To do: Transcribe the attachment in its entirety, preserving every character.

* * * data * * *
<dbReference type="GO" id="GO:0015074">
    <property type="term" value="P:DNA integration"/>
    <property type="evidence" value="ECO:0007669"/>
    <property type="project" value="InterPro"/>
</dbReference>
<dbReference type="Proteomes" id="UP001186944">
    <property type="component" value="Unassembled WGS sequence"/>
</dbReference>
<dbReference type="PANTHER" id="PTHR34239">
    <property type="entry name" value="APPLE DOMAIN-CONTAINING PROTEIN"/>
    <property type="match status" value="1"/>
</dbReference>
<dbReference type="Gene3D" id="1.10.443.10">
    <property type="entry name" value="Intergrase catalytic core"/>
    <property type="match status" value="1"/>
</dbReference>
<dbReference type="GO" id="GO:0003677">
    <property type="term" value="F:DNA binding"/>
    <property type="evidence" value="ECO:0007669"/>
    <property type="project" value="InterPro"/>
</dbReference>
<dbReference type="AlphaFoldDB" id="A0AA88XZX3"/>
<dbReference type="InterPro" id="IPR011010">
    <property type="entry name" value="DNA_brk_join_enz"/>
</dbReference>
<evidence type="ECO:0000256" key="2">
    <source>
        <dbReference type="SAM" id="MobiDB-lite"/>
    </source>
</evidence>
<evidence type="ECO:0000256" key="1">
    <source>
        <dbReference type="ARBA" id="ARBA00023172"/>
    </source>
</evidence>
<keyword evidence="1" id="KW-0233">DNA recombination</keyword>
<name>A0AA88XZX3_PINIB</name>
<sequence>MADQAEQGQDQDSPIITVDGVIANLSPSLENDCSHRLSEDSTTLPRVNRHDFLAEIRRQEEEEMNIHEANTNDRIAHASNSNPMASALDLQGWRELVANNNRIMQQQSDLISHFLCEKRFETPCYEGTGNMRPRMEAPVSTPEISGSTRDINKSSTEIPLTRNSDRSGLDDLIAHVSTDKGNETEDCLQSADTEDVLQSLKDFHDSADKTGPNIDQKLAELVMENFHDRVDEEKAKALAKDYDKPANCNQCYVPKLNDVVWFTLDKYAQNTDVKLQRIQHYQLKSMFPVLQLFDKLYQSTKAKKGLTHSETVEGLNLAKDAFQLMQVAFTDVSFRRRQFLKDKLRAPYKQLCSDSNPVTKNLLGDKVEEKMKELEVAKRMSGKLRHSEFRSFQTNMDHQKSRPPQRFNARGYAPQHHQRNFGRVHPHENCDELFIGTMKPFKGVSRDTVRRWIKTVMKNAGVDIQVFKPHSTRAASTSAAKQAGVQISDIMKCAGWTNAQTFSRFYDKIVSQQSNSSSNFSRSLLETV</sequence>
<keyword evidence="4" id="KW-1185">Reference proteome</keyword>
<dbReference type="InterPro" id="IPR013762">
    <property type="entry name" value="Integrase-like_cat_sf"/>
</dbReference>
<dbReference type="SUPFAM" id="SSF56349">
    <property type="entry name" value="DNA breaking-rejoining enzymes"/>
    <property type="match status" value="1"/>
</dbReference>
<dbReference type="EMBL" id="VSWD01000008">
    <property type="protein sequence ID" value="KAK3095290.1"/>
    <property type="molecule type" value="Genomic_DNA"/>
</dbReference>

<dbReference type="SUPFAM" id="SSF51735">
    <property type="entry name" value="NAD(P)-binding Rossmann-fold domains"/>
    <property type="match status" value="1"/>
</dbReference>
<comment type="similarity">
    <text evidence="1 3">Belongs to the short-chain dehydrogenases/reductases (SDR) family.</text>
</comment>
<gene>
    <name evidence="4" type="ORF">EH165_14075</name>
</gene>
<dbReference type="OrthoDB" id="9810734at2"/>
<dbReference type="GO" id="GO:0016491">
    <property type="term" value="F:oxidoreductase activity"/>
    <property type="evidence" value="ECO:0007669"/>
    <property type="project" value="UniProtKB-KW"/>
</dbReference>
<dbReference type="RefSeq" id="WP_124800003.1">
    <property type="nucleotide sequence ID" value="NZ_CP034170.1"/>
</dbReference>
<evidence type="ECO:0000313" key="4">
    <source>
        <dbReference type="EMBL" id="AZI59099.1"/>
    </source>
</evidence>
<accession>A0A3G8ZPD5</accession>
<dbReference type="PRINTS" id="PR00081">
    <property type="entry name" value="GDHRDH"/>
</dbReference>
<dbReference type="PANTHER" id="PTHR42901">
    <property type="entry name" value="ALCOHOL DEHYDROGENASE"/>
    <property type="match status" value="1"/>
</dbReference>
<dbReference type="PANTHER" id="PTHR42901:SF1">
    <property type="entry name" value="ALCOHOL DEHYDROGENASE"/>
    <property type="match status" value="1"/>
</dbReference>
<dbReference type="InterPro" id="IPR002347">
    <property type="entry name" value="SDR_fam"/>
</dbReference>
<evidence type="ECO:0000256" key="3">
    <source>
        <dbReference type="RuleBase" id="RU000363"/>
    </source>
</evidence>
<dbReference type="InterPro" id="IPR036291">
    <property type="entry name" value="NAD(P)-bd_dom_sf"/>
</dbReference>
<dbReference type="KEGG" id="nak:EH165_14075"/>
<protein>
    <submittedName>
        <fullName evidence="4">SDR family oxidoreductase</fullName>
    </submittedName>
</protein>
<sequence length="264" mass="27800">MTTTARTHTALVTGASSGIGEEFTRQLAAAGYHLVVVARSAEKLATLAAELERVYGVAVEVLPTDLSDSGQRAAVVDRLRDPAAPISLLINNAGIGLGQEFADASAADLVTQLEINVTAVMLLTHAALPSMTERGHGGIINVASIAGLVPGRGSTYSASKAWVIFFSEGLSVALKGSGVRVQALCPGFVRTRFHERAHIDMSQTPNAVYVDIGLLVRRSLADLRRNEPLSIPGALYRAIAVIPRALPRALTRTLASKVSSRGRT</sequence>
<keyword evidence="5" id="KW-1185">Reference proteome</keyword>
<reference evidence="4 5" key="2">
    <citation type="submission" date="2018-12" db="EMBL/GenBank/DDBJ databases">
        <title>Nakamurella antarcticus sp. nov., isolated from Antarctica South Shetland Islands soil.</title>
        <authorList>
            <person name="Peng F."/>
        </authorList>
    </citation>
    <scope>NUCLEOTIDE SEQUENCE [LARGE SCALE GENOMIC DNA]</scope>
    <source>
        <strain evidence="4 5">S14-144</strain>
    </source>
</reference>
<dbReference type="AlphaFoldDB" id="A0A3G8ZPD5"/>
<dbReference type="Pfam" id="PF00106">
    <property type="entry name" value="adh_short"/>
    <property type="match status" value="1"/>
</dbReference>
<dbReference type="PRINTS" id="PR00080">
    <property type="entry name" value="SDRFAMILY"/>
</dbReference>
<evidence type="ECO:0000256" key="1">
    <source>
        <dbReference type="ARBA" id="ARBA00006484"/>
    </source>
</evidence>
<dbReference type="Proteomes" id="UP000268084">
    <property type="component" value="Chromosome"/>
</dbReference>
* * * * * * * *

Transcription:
<dbReference type="GO" id="GO:0015074">
    <property type="term" value="P:DNA integration"/>
    <property type="evidence" value="ECO:0007669"/>
    <property type="project" value="InterPro"/>
</dbReference>
<dbReference type="Proteomes" id="UP001186944">
    <property type="component" value="Unassembled WGS sequence"/>
</dbReference>
<dbReference type="PANTHER" id="PTHR34239">
    <property type="entry name" value="APPLE DOMAIN-CONTAINING PROTEIN"/>
    <property type="match status" value="1"/>
</dbReference>
<dbReference type="Gene3D" id="1.10.443.10">
    <property type="entry name" value="Intergrase catalytic core"/>
    <property type="match status" value="1"/>
</dbReference>
<dbReference type="GO" id="GO:0003677">
    <property type="term" value="F:DNA binding"/>
    <property type="evidence" value="ECO:0007669"/>
    <property type="project" value="InterPro"/>
</dbReference>
<dbReference type="AlphaFoldDB" id="A0AA88XZX3"/>
<dbReference type="InterPro" id="IPR011010">
    <property type="entry name" value="DNA_brk_join_enz"/>
</dbReference>
<evidence type="ECO:0000256" key="2">
    <source>
        <dbReference type="SAM" id="MobiDB-lite"/>
    </source>
</evidence>
<evidence type="ECO:0000256" key="1">
    <source>
        <dbReference type="ARBA" id="ARBA00023172"/>
    </source>
</evidence>
<keyword evidence="1" id="KW-0233">DNA recombination</keyword>
<name>A0AA88XZX3_PINIB</name>
<sequence>MADQAEQGQDQDSPIITVDGVIANLSPSLENDCSHRLSEDSTTLPRVNRHDFLAEIRRQEEEEMNIHEANTNDRIAHASNSNPMASALDLQGWRELVANNNRIMQQQSDLISHFLCEKRFETPCYEGTGNMRPRMEAPVSTPEISGSTRDINKSSTEIPLTRNSDRSGLDDLIAHVSTDKGNETEDCLQSADTEDVLQSLKDFHDSADKTGPNIDQKLAELVMENFHDRVDEEKAKALAKDYDKPANCNQCYVPKLNDVVWFTLDKYAQNTDVKLQRIQHYQLKSMFPVLQLFDKLYQSTKAKKGLTHSETVEGLNLAKDAFQLMQVAFTDVSFRRRQFLKDKLRAPYKQLCSDSNPVTKNLLGDKVEEKMKELEVAKRMSGKLRHSEFRSFQTNMDHQKSRPPQRFNARGYAPQHHQRNFGRVHPHENCDELFIGTMKPFKGVSRDTVRRWIKTVMKNAGVDIQVFKPHSTRAASTSAAKQAGVQISDIMKCAGWTNAQTFSRFYDKIVSQQSNSSSNFSRSLLETV</sequence>
<keyword evidence="4" id="KW-1185">Reference proteome</keyword>
<dbReference type="InterPro" id="IPR013762">
    <property type="entry name" value="Integrase-like_cat_sf"/>
</dbReference>
<dbReference type="SUPFAM" id="SSF56349">
    <property type="entry name" value="DNA breaking-rejoining enzymes"/>
    <property type="match status" value="1"/>
</dbReference>
<dbReference type="EMBL" id="VSWD01000008">
    <property type="protein sequence ID" value="KAK3095290.1"/>
    <property type="molecule type" value="Genomic_DNA"/>
</dbReference>

<dbReference type="SUPFAM" id="SSF51735">
    <property type="entry name" value="NAD(P)-binding Rossmann-fold domains"/>
    <property type="match status" value="1"/>
</dbReference>
<comment type="similarity">
    <text evidence="1 3">Belongs to the short-chain dehydrogenases/reductases (SDR) family.</text>
</comment>
<gene>
    <name evidence="4" type="ORF">EH165_14075</name>
</gene>
<dbReference type="OrthoDB" id="9810734at2"/>
<dbReference type="GO" id="GO:0016491">
    <property type="term" value="F:oxidoreductase activity"/>
    <property type="evidence" value="ECO:0007669"/>
    <property type="project" value="UniProtKB-KW"/>
</dbReference>
<dbReference type="RefSeq" id="WP_124800003.1">
    <property type="nucleotide sequence ID" value="NZ_CP034170.1"/>
</dbReference>
<evidence type="ECO:0000313" key="4">
    <source>
        <dbReference type="EMBL" id="AZI59099.1"/>
    </source>
</evidence>
<accession>A0A3G8ZPD5</accession>
<dbReference type="PRINTS" id="PR00081">
    <property type="entry name" value="GDHRDH"/>
</dbReference>
<dbReference type="PANTHER" id="PTHR42901">
    <property type="entry name" value="ALCOHOL DEHYDROGENASE"/>
    <property type="match status" value="1"/>
</dbReference>
<dbReference type="PANTHER" id="PTHR42901:SF1">
    <property type="entry name" value="ALCOHOL DEHYDROGENASE"/>
    <property type="match status" value="1"/>
</dbReference>
<dbReference type="InterPro" id="IPR002347">
    <property type="entry name" value="SDR_fam"/>
</dbReference>
<evidence type="ECO:0000256" key="3">
    <source>
        <dbReference type="RuleBase" id="RU000363"/>
    </source>
</evidence>
<dbReference type="InterPro" id="IPR036291">
    <property type="entry name" value="NAD(P)-bd_dom_sf"/>
</dbReference>
<dbReference type="KEGG" id="nak:EH165_14075"/>
<protein>
    <submittedName>
        <fullName evidence="4">SDR family oxidoreductase</fullName>
    </submittedName>
</protein>
<sequence length="264" mass="27800">MTTTARTHTALVTGASSGIGEEFTRQLAAAGYHLVVVARSAEKLATLAAELERVYGVAVEVLPTDLSDSGQRAAVVDRLRDPAAPISLLINNAGIGLGQEFADASAADLVTQLEINVTAVMLLTHAALPSMTERGHGGIINVASIAGLVPGRGSTYSASKAWVIFFSEGLSVALKGSGVRVQALCPGFVRTRFHERAHIDMSQTPNAVYVDIGLLVRRSLADLRRNEPLSIPGALYRAIAVIPRALPRALTRTLASKVSSRGRT</sequence>
<keyword evidence="5" id="KW-1185">Reference proteome</keyword>
<reference evidence="4 5" key="2">
    <citation type="submission" date="2018-12" db="EMBL/GenBank/DDBJ databases">
        <title>Nakamurella antarcticus sp. nov., isolated from Antarctica South Shetland Islands soil.</title>
        <authorList>
            <person name="Peng F."/>
        </authorList>
    </citation>
    <scope>NUCLEOTIDE SEQUENCE [LARGE SCALE GENOMIC DNA]</scope>
    <source>
        <strain evidence="4 5">S14-144</strain>
    </source>
</reference>
<dbReference type="AlphaFoldDB" id="A0A3G8ZPD5"/>
<dbReference type="Pfam" id="PF00106">
    <property type="entry name" value="adh_short"/>
    <property type="match status" value="1"/>
</dbReference>
<dbReference type="PRINTS" id="PR00080">
    <property type="entry name" value="SDRFAMILY"/>
</dbReference>
<evidence type="ECO:0000256" key="1">
    <source>
        <dbReference type="ARBA" id="ARBA00006484"/>
    </source>
</evidence>
<dbReference type="Proteomes" id="UP000268084">
    <property type="component" value="Chromosome"/>
</dbReference>